Localize.city is the US branch of Madlan, an Israeli AI-led company that provides insights about real estate and neighborhoods. I worked on a team to complete an extensive research and content audit project for Localize.city as part of the UX Writing Academy by UX Writing Hub.

Localize.city's staff UX writer asked us to focus on the experience of home-buyers, and work toward an overall goal of increasing user signups.

My work on this project included:



Competitor analysis

I took the lead on our competitor analysis. I created an airtable to track our findings and with the help of two teammates I analyzed experiences across four major competitors.

  • Redfin
  • Zillow
  • Trulia
  • StreetEasy
  • Discover industry trends
  • Understand how competitors approach and solve problems
  • Identify opportunities for Localize.city to stand out

Competitor anaylsis airtable

Competitor trends summary

Onboarding and signup flows
  • Only an email address is needed for registration. Passwords and other personal info are optional.
  • To use the mobile app there is a 1-3 step onboarding flow that can be skipped.
  • Profile setup is not required to use the apps or sites, but will help get more personalized search results.
404 pages
  • Some competitors display a standard 404 page or redirect users to the search page with an error message 'We could not find this area' depending on the type of bad link entered.
  • Competitor 404 pages were not always on-brand
  • Localize.city does not currently have any 404 page.
  • Language in competitor error messages is straighforward, but not especially helpful or conversational.
  • Contact forms are nearly identical across all competitors, but search forms vary widely.
  • Contact forms generally do not indicate required or optional fields.


  • 3 out of 4 of the top competitors are all operated by the same company - Zillow Trulia, and StreetEasy. Localize.city provides a new voice and perspective.
  • There is an opportunity to beat the competition by providing more useful and conversational error messages and CTAs.
  • Zillow, Trulia, and Redfin have a national audience. Only StreetEasy has a narrower focus on NY and NJ. StreetEasy provides some limited local insights mostly related to public transit. Localize.city can stand out as a hyper-local real estate advisor that operates from the renter/buyer perspective.

Conversation mining

Two teammates and I explored different spaces online and transcripts of user interviews to become familiar with the conversations users are having about real estate sites and the home buying process. We used airtable to organize our findings.

Conversation mining airtable


  • Users are looking for up-to-date and trustworthy information, tailored to their needs. They want to know things that agents can’t or won’t tell them.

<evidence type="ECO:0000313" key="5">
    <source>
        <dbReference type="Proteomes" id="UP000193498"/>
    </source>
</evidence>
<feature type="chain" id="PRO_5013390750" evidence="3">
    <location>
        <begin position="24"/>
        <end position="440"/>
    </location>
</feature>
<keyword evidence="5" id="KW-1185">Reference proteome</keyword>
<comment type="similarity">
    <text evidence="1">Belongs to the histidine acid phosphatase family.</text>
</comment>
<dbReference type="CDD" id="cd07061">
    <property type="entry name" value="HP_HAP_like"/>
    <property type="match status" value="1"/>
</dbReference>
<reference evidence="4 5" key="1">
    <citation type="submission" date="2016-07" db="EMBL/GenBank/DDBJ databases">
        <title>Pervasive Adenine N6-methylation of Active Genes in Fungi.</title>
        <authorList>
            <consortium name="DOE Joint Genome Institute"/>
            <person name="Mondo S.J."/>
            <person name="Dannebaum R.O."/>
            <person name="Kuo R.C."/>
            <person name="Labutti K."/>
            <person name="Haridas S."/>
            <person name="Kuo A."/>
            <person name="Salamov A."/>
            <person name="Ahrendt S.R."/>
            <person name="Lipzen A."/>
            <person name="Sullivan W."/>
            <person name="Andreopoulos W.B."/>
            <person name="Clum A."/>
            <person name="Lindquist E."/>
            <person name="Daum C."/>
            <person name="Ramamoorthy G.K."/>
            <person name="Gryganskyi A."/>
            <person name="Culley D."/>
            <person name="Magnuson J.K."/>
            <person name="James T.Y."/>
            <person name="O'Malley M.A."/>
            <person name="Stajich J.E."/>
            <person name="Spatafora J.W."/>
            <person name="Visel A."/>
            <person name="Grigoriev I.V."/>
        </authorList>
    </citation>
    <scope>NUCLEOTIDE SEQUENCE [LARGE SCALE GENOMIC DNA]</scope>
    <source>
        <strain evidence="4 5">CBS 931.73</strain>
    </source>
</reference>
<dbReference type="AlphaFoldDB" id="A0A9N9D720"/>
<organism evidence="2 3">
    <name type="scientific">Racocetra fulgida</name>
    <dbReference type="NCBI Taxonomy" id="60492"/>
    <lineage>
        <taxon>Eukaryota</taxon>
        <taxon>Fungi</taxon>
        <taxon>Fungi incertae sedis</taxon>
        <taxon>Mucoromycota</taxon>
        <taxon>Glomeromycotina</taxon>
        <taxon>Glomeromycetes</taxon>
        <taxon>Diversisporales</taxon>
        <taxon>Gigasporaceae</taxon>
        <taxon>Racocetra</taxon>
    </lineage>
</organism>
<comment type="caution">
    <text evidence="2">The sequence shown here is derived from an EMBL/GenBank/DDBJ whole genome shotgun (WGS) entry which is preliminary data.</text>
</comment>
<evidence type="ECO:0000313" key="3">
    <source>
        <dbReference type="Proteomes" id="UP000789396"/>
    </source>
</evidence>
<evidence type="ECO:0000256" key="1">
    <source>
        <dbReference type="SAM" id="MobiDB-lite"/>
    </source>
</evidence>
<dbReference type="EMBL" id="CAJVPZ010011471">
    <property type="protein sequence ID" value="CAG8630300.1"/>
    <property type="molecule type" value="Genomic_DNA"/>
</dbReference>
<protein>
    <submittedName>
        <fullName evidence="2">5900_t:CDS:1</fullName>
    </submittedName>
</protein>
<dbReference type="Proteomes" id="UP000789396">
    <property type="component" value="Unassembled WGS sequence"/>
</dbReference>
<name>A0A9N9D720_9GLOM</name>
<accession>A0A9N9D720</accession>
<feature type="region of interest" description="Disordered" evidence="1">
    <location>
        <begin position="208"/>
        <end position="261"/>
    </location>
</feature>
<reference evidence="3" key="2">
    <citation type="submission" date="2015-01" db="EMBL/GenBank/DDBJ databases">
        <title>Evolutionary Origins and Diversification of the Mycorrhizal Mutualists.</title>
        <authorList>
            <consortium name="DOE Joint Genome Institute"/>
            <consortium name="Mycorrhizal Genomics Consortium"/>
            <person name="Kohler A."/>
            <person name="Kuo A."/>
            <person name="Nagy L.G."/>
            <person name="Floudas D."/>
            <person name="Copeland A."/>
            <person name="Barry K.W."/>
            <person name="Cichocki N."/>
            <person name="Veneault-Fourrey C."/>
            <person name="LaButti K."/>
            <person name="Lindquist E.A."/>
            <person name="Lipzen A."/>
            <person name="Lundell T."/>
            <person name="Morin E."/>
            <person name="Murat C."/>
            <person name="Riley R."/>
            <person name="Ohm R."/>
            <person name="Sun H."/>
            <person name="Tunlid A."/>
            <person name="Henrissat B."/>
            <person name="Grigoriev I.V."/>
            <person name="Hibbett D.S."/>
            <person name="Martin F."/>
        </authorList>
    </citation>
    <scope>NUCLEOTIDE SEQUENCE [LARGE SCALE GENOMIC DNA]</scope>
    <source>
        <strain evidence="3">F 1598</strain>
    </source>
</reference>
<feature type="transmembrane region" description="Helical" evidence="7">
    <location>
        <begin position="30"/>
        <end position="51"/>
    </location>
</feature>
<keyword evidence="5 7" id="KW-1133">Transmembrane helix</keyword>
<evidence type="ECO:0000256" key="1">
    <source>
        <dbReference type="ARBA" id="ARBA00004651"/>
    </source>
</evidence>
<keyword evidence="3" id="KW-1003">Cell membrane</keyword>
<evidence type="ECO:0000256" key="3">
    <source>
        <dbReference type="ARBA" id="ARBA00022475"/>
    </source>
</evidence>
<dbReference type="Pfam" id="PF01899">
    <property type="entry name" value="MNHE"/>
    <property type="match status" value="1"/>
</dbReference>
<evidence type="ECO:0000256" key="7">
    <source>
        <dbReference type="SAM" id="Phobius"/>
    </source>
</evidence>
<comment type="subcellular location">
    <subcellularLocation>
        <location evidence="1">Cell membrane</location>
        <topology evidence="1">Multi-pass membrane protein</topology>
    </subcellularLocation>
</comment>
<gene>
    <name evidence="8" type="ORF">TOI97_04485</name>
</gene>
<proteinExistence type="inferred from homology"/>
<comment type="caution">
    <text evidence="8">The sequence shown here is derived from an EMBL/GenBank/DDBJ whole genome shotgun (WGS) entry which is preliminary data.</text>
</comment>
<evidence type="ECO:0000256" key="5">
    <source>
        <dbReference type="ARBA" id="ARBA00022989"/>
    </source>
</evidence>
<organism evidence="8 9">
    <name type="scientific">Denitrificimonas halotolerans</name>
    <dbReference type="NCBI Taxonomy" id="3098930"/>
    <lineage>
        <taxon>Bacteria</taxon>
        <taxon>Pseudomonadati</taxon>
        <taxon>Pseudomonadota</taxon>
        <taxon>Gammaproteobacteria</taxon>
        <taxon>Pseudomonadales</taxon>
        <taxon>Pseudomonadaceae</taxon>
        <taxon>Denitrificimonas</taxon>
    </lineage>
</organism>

• Users are informal, direct, and vivid. They speak frankly about their feelings and anxieties. They are sometimes a bit sarcastic, and distrust agents’ jargon.
  • The main pain points we identified were being unsure of the site’s credibility, hidden drawbacks associated with properties, and concerns about safety and security.
  • Users can get very emotional talking about their homes. It’s something that touches them personally. This should be considered in the voice and tone guide.

Content audit

Five of us worked on an audit of Localize.city's content with a focus on the buyer's experience. We organized our review by user journeys and recorded our findings in an airtable.

Content audit airtable

My main area of contribution was in the mobile onboarding flow. I begn by mapping out the flow:

The primary user journey for a home buyer accessing the site via mobile for the first time.

The onboarding flow mapped with Whimsical

As I went through the flow I identified several pain points:

  • On the home screen, tapping "Buy" and the banner at the bottom advertising Robin, the AI assistant, direct the user to the same screen. Presenting both options suggests they will have different results, but there is no way to bypass Robin.
  • The welcome screen includes a secondary CTA "Skip." However, tapping it sends the user to the following screen.
  • The entire flow takes 8 screens to complete. This is much longer than competitor onboarding flows which are only 1-3 screens that are optional. Users may get fatigued and drop off.
  • In the final step, there is no obvious way for a user to opt-out of text messages. If users are reluctant to hand over personal details, this will lead to high drop-off rates.

Rewriting the onboarding flow

Localize.city's UX writer told us that they experienced high drop-off rates during their onboarding flow. I approached revising the flow to address the pain points above by reducing user fatigue and giving users more control over their personal data.

Before and after images of the first screen in the onboarding flow

Screen 1

Features: I've removed the banner for Robin, the AI assistant.